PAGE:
More than ever before, we are shopping online. But is this the most sustainable choice we can make? In today’s episode, I talk about a study that explored greenhouse gas emissions of three different modes of shopping; traditional brick and mortar, pure online, and click and brick, where you purchase online but from a local retailer. I go through some of the key factors that influence greenhouse emissions, including but not limited to the mode of transport, urban density, and basket size. As with all things sustainable, the best practices to incorporate into your life depend on your context. While there is not a single correct way to shop more sustainably, the tips I share today will certainly help you decrease your shopping’s carbon footprint.
Key Points From This Episode:
- The pandemic has changed the way that we shop completely.
- Environmental and economic concerns that come with buying from large online retailers.
- Insights into a research paper on the greenhouse emissions of different modes of shopping.
- Key variables that influence a product’s transport, distribution, and packaging emissions.
- The study findings around which method of shopping is most sustainable.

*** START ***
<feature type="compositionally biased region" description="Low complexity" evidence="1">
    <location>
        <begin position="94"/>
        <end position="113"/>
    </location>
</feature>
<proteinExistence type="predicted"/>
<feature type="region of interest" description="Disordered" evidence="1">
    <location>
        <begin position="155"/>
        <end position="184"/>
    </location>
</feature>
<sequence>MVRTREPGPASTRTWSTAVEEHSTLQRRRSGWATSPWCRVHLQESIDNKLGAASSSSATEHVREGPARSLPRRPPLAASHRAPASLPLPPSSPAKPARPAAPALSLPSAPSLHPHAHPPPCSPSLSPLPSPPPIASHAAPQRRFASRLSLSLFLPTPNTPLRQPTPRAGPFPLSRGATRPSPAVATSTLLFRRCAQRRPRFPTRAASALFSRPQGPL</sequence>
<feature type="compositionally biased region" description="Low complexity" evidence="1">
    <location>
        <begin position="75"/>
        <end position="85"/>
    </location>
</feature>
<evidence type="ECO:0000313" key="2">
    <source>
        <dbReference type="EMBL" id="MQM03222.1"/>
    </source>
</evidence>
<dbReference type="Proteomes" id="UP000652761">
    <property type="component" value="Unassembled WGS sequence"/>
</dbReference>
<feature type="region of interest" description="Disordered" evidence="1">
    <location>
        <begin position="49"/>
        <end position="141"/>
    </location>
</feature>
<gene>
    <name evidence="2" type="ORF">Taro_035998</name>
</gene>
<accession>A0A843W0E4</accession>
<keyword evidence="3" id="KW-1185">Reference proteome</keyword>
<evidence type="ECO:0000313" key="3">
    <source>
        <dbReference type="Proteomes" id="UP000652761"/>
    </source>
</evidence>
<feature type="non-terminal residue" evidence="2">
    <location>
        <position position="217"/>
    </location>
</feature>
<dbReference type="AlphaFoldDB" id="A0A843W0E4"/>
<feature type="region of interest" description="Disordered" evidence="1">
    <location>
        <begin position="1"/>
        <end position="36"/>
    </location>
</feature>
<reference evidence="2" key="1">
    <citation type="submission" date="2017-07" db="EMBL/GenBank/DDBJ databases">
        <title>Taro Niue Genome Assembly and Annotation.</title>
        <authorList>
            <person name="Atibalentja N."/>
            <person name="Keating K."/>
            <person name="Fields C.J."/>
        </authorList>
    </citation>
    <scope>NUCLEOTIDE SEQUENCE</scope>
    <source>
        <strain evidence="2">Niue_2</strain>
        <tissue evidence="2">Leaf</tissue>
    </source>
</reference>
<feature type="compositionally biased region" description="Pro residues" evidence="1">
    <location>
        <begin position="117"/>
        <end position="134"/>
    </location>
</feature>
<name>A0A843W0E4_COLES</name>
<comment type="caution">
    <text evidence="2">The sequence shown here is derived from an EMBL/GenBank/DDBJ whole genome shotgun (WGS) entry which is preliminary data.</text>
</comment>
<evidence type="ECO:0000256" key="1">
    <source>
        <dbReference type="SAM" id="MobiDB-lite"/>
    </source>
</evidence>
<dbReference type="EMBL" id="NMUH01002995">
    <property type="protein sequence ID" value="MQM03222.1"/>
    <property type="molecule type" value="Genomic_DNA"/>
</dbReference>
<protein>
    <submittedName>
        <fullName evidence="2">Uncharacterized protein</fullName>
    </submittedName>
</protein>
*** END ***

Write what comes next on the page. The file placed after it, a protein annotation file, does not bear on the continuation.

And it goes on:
- Some of the major issues with shopping at a pure online retailer.
- How urban sprawl influences the distance between large online retailer warehouses and their customers.
- Ways to be better when shopping at pure online shops.
- The best option is to walk or bike to your local shop.
- The second-best option is brick and click, where you buy online from a local retailer.
- If you must order from a pure online retailer, get the slowest delivery option, bundle your purchases, and don’t plan to return them.
Links Mentioned in Today’s Episode:
Kristina Hunter Flourishing
Kristina Hunter Flourishing Resources
The Unexpected Gift Box
Comparative Greenhouse Gas Footprinting of Online versus Traditional Shopping for Fast-Moving Consumer Goods: A Stochastic Approach’